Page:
The Medicine Bag: Shamanic Rituals & Ceremonies for Personal Transformation
“would make a lovely gift for a friend who is interested in learning more about personal change, who is exploring recovery from physical or mental illness, or who enjoyed and wants to learn more about the tradition that gave rise to The Four Agreements.”
Is it time for you to wake up and change your life? Toltec shaman and healer, don Jose Ruiz, suggests that it is time, and lays out rituals designed to help the spiritual seeker “wake up” to the power each of us has to be creative, loving forces in our own lives. The Medicine Bag: Shamanic Rituals and Ceremonies for Personal Transformation is an entry level guide to ritual creation and a beginning to form a habit of seeing the sacred in the world around us.
The Toltec worldview emphasizes personal healing and the cultivation of love as a means of changing the world around us. While the author does at times mention other traditions to paint a broader picture, he is faithful to his own.
According to Ruiz’s perspective, each of us is lost in a dream. When we recognize that we are living in a dream, we can begin to see ways to remove the negativity we infuse into our lives. Those familiar with Hindu or Australian Aboriginal concepts will find similar echoes in the Toltec tradition. As we wake up and begin to heal, we see how we self-harm with our negative internal dialogue. Ruiz believes that through ritual, we can bring more love into our lives.
The essential human problem, according to Ruiz, is that we are “addicted” to suffering. We are caught in ruts of experience that bring our fears and worries to the fore. We ruminate on potential catastrophe. Ceremony and ritual provide opportunities to change our life’s journey by providing signs, symbols, and practices that point us in new directions.
Ruiz uses the metaphor of the medicine bag to explain how a person can use ritual to move from suffering to love. A medicine bag is a small pouch that holds symbols that help the holder remember to move forward on their spiritual journey. As people stuck in our suffering, we can benefit from reminders to replace our painful patterns with actions that lead us toward growth.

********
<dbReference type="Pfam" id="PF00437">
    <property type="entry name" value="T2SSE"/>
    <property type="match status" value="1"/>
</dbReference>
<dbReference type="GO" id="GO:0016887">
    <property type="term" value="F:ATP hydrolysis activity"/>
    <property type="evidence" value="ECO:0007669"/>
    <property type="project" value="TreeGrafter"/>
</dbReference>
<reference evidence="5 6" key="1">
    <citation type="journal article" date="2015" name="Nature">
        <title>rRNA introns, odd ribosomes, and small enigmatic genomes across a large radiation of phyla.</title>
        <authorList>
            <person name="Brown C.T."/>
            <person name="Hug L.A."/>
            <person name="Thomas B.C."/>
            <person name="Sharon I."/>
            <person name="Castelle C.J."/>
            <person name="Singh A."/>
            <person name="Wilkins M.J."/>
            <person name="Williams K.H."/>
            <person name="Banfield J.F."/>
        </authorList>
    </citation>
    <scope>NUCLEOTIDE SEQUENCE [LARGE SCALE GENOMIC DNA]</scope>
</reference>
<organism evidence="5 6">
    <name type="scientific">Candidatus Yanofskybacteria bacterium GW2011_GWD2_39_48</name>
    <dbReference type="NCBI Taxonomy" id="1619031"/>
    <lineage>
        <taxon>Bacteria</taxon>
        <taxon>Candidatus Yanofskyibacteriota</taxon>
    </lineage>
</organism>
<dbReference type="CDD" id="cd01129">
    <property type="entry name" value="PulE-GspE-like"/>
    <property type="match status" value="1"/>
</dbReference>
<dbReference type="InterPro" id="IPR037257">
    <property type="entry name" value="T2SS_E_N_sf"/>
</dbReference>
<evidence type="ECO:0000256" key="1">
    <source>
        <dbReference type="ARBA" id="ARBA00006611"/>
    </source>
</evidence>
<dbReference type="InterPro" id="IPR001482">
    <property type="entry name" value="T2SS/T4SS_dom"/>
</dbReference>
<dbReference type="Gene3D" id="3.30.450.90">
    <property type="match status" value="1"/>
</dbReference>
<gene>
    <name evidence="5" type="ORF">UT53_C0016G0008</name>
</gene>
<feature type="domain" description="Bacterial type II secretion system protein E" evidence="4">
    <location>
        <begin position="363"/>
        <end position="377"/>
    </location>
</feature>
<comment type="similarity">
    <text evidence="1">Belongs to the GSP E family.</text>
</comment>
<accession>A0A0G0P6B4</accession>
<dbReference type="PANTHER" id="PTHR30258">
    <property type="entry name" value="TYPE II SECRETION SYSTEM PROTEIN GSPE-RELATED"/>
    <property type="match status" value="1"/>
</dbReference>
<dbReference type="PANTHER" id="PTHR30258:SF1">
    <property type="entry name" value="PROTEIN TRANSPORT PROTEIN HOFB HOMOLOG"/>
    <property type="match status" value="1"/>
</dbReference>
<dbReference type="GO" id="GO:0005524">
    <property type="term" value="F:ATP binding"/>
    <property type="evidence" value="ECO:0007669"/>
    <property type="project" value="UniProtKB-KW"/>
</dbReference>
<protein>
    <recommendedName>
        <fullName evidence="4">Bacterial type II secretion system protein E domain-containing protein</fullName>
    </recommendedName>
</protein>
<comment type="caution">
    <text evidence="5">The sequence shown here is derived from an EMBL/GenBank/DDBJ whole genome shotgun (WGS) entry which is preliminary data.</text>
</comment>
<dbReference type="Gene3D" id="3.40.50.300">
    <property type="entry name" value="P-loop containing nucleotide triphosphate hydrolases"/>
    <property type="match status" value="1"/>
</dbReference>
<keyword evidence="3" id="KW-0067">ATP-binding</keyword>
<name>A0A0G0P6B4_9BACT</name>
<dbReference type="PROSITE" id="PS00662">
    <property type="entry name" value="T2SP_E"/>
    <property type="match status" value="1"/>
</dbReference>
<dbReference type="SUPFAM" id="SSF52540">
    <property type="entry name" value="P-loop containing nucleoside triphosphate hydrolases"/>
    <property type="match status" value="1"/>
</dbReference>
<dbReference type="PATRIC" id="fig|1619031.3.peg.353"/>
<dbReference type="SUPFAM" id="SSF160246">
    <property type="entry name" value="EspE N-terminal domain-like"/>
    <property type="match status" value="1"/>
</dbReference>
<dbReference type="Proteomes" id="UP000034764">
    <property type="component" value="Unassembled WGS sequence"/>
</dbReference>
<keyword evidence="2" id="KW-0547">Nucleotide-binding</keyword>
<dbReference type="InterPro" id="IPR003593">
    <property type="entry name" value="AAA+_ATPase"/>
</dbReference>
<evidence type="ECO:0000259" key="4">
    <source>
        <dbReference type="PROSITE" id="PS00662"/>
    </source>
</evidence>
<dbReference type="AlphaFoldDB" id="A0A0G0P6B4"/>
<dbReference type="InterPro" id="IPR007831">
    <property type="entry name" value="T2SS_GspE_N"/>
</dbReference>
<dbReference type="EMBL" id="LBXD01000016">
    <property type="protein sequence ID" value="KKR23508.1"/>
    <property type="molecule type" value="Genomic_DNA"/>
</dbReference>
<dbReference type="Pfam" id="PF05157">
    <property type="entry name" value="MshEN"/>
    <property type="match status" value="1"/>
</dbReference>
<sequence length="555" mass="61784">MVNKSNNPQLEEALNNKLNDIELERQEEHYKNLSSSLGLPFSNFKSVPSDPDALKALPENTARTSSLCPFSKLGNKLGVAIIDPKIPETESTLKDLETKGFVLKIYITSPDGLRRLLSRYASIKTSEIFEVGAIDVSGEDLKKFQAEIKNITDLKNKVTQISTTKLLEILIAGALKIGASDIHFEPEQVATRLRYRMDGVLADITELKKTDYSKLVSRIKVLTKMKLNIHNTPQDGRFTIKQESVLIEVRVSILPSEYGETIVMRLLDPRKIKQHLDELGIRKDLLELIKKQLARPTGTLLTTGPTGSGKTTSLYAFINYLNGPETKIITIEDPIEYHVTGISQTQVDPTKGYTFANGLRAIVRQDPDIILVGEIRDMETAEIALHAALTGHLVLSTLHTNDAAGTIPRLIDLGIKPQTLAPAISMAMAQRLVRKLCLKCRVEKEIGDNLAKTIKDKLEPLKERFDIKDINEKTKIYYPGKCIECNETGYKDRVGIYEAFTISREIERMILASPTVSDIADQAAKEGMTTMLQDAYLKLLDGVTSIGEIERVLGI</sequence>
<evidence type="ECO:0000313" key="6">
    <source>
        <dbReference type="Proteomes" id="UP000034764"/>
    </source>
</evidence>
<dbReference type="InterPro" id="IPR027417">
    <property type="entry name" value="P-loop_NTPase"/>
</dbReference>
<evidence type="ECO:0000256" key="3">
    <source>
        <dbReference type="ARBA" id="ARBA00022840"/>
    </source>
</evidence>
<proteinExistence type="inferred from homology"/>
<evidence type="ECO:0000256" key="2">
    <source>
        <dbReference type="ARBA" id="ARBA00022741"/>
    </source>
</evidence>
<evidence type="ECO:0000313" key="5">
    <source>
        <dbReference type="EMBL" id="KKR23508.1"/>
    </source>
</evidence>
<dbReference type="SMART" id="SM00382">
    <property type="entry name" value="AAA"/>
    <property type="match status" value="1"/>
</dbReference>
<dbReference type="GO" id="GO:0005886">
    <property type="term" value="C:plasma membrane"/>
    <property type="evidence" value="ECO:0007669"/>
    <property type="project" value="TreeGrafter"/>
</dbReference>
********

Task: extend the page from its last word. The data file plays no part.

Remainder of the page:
There are two main tools Ruiz suggests that the reader use: a medicine bag and altar.
Beyond that, Ruiz lays out a host of other ideas for creating ritual and ceremony. Though these are based on Toltec practices, the author is clear that they can and should be revised to be personally meaningful and appropriate for the user.
There are no limits on how ritual might be created. The focus for Ruiz is on personal need, authenticity, and doing what elicits love for one’s self and others.
Ruiz reiterates throughout the book that we are powerful, creative beings. We find our creativity in artistic expression. We need not be professional artists. We are all creative.
Art in all forms can be a springboard for inspiration and growth. As we create with our hands, bodies, or voices, we break free from what we have been told: that we can’t or shouldn’t express ourselves creatively or that we can’t be different than who we have always been.
To Ruiz, the idea that we cannot change is the greatest lie we hold.
Perhaps the most interesting chapter in the book is on the use of sound. Sound—singing, chanting, playing music—is an integral part of almost all cultural traditions and can take rituals or ceremonies to higher levels of meaning. Sound allows us to become more embodied and may take us to spiritual heights where we find new insight.
The Medicine Bag is a good book, but recognize it as a beginner’s guide to ritual. Those with substantial experience creating their own rituals and ceremonies will likely be disappointed in this book.
Additionally, the book’s focus on the Toltec way smacks of an invitation for cultural appropriation by the reader. Ruiz seems unbothered by this, addressing the issue by encouraging readers to bring in whatever feels good and right to them. He teaches from his tradition, inviting the reader to incorporate their own.
The book will appeal to readers who resonated with The Four Agreements (written by don Jose Ruiz’s father, Miguel). However, this book goes beyond general principles, describing how to use Toltec rituals and ceremonies. It is an interactive guide for ritual and ceremony creation.
The Medicine Bag: Shamanic Rituals and Ceremonies for Personal Transformation would make a lovely gift for a friend who is interested in learning more about personal change, who is exploring recovery from physical or mental illness, or who enjoyed and wants to learn more about the tradition that gave rise to The Four Agreements.